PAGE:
Universities Should Be Investors, Students Should Be Startups

This piece was published in The Wall Street Journal.

In my adolescent years, my single mother started two businesses and worked a third wage job in order to raise my younger brother and me. Eventually, I started working in these businesses—one of them was a restaurant—to help my family through difficult times. Every weekend, I would wake up well before dawn to open the restaurant and work 12-hour days among the grease and fumes. Many years later, I would go on to Harvard Business School, where I learned about things like the 4Ps and 5Cs, before joining a venture capital firm, where I got used to sizing up markets and entrepreneurs in my sleep. I learned quite a lot about businesses and startups in these institutions (unlike many people in tech, I’m a true believer in the value of an M.B.A.), but I can say that I learned a lot more about entrepreneurship when the stakes were my family’s ability to put food on the table rather than getting a good grade.

There is a reason why “entrepreneur” etymologically comes from antique French words that mean “to undertake.” When it comes to subjects such as entrepreneurship, people learn much more by doing, rather than from lessons in a classroom, and the idea of it becoming an undergraduate major is a funny prospect. In the last half decade, the world has teetered back and forth from financial ruin, and in these turbulent times, central bankers, heads of states, hedge fund managers and pundits alike talk ceaselessly about navigating “the new normal.” Increasingly they’re pinning their hopes of global economic recovery on real innovation driven by entrepreneurs—after all, venture-backed companies account for 20% of US GDP. I’m of the belief that teaching our youth to become entrepreneurs is essential, as entrepreneurship is one of the keys to our economic future. However, a formalized undergraduate major would be a silly way to foster the startup spirit.

In one of my computer science courses in college, I was struck by a quote from a celebrated computer scientist who was asked whether he would like his children to study something as pedestrian as computer science at a university. His response was “no” because he wanted them to get a “real” education first in something like physics or mathematics. In an era where computer science sits near the top of the intellectually egotistical undergraduate food chain, this sentiment seems vaguely quaint, but there’s something to this feeling as a whole. What, I wonder, would this person say about his children majoring in something as “lowly” as entrepreneurship?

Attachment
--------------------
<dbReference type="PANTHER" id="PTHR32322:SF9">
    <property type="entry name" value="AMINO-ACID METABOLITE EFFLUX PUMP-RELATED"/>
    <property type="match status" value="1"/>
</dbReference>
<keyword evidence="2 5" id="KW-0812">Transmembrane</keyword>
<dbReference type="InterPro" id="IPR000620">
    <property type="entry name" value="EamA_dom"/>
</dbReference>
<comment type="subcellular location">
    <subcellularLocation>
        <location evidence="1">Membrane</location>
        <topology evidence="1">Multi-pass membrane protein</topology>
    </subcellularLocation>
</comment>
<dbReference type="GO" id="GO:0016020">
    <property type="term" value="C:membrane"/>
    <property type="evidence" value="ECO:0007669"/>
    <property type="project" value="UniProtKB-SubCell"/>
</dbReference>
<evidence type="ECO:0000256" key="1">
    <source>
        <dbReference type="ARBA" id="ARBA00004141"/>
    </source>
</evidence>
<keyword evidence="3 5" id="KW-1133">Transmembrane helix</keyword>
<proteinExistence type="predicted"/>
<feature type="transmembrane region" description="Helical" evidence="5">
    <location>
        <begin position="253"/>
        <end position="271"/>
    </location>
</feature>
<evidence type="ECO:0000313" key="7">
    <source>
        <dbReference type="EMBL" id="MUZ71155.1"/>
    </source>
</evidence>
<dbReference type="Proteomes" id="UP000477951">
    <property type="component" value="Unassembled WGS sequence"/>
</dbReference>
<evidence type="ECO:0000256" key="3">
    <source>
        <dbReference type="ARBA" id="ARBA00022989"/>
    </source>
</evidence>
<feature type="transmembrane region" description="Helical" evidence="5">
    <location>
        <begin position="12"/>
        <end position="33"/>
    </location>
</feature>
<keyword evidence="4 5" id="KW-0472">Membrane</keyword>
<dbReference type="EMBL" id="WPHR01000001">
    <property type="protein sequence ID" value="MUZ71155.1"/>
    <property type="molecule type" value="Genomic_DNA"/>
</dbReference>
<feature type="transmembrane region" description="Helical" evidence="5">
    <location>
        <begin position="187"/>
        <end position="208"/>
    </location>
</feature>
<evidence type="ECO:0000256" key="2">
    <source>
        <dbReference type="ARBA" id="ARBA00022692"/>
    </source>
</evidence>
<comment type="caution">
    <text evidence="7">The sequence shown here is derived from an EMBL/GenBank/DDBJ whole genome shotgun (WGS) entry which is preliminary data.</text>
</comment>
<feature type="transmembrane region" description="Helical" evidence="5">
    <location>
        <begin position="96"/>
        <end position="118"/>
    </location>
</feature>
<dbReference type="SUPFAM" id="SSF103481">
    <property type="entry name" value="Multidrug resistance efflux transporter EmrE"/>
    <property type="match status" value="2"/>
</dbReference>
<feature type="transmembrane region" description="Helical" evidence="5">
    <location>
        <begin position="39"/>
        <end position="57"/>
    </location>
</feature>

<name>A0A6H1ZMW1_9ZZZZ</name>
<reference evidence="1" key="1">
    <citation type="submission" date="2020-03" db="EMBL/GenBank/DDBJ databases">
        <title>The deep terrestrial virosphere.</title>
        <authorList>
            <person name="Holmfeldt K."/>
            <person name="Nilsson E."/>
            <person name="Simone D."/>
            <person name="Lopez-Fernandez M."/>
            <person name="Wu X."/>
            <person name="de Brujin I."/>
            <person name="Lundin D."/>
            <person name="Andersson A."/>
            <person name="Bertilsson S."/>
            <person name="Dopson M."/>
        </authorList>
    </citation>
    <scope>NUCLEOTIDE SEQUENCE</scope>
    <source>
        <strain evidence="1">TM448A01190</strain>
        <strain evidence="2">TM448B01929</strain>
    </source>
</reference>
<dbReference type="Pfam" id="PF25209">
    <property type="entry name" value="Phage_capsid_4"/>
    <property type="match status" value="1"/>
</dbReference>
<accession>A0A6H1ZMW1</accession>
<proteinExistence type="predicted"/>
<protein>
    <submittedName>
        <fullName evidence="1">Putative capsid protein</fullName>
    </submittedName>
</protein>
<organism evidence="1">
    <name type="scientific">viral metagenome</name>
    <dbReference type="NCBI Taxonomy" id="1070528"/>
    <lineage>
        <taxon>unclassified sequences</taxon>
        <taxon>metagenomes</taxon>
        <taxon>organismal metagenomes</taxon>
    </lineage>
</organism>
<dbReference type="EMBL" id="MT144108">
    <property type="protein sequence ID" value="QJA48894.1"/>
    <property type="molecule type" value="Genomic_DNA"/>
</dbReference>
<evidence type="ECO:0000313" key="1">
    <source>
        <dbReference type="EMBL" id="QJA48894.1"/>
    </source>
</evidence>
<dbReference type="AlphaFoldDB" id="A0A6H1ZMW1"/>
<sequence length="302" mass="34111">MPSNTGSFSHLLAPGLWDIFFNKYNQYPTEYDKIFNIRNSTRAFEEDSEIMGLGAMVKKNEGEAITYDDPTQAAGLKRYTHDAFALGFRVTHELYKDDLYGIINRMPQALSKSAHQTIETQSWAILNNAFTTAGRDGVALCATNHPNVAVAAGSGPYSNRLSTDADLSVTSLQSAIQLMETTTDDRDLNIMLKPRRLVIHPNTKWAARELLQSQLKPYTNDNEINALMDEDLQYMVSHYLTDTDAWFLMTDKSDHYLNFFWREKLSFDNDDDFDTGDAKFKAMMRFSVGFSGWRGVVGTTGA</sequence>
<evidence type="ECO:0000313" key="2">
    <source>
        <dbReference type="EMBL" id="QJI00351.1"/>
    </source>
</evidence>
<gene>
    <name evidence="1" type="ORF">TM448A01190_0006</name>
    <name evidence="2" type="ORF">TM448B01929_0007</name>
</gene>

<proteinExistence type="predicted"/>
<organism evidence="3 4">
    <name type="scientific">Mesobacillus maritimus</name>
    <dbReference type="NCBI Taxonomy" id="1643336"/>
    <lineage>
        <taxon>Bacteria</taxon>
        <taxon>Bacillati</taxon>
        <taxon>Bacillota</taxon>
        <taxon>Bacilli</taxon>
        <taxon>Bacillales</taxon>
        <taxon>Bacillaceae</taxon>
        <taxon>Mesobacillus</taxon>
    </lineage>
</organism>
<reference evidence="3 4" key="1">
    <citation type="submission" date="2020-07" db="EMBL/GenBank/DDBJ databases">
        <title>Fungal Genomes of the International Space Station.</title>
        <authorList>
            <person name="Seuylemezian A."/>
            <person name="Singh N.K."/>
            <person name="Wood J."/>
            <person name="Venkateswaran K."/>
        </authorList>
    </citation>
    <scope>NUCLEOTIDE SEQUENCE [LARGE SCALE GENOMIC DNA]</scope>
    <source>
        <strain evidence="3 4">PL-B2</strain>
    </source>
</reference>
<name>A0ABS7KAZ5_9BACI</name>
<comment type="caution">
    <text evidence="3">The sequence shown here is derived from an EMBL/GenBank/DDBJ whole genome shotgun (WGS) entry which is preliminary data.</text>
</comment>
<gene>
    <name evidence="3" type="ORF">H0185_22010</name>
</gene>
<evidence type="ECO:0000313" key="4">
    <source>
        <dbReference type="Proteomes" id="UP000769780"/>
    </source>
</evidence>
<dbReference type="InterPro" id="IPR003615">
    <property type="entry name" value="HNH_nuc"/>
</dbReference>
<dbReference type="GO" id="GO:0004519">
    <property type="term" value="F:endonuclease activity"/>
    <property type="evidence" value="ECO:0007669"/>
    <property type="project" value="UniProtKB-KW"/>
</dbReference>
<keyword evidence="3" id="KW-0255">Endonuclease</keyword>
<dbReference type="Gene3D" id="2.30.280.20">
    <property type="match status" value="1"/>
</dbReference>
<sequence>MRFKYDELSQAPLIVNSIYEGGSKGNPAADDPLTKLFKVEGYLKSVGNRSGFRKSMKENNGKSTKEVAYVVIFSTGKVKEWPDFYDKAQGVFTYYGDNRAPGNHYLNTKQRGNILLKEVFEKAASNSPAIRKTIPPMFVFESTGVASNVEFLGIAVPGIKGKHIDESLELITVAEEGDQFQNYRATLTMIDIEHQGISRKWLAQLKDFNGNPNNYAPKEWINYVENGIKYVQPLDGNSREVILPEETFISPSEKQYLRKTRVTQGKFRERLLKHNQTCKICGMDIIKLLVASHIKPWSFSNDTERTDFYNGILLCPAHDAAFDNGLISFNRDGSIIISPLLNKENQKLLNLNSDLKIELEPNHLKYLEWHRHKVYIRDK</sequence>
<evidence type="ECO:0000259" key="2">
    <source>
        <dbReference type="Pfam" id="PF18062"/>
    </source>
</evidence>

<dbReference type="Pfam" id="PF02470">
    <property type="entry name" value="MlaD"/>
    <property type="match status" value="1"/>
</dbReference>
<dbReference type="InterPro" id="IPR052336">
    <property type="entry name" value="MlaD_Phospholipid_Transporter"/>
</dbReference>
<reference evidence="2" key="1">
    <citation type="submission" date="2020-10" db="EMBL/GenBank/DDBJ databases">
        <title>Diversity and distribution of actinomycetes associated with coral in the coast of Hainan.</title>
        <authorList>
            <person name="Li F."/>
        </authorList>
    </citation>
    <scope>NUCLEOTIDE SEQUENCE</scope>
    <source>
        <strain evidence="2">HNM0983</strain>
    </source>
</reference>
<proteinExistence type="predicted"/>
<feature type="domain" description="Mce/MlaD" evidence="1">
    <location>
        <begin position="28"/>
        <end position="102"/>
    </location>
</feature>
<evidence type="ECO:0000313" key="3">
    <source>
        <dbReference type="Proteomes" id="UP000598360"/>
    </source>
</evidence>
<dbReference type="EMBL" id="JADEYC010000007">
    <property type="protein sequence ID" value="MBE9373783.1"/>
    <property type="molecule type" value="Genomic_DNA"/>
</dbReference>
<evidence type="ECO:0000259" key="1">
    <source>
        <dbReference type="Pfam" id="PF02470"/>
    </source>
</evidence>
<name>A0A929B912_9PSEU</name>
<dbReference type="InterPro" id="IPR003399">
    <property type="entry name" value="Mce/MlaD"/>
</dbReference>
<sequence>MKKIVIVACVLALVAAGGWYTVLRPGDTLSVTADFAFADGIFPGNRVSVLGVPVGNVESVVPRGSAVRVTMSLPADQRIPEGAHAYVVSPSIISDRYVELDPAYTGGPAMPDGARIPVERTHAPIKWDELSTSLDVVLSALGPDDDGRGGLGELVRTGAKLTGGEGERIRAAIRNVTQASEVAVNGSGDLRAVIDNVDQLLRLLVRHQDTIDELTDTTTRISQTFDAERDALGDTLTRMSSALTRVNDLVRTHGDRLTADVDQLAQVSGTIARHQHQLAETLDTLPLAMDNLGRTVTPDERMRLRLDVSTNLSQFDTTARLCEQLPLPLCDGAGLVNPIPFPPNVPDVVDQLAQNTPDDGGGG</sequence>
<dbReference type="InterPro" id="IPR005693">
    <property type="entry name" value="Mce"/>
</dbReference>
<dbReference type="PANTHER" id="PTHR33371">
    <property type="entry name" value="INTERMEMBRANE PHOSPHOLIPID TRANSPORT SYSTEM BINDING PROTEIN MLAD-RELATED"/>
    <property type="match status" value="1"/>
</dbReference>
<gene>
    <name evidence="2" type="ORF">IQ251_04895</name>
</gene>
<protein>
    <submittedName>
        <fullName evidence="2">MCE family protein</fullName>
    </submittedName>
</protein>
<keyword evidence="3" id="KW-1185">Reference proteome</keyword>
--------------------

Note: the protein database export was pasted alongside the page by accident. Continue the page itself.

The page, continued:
Some observers praise the German model of education, with its panoply of trade schools and universities that allow people to train rigorously in their chosen fields from a relatively early age. Similarly, we should teach aspiring entrepreneurs by letting them do. Some argue that students have much to gain by going through the formative years of college, but I say if they’re intent on higher education, then let them study subjects such as theoretical physics or mathematics or history, which are better suited to these settings. Don’t waste their four years studying something that is better taught outside of a university.

In fact, there is already a better model that exists for teaching entrepreneurs — by allowing them to start their own businesses. In this sense, universities have a lot they could learn from entrepreneurs, rather than vice versa. There is endless debate on the bubble in higher education—the notorious Thiel Fellowship delights some and rankles others. But this debate is not peculiar to our era. Even the seminal libertarian Milton Friedman, writing in the 1950s, argued that one possible solution to the problem of stale competition among universities was this: instead of universities taking tuition, the government would partially subsidize and allow each university to take an equity stake in the human capital of the individual, thereby motivating the university to produce graduates with high earning potential. In essence, each student would become a startup.

While Friedman’s ideas are difficult to implement for many reasons (imagine what would happen if we let Wall Street trade derivatives on our children?), his ideas are essentially being enacted today as youth of various stripes decide to sell equity stakes in their ideas as they try to build their businesses, raising money from venture capital or the relatively new asset class of startup accelerators.

Ultimately, I believe that creating a formalized undergraduate major in entrepreneurship is a step in the wrong direction. I have nothing against higher education—some of my best memories, best friends and lasting lessons have come from my years in college and grad school. There is nothing wrong with people who want or need to develop and grow through their years sheltered in these institutions. But for those intrepid enough to know they’re entrepreneurs from an early age, allow them to learn from the best teacher of entrepreneurship that we have: real life.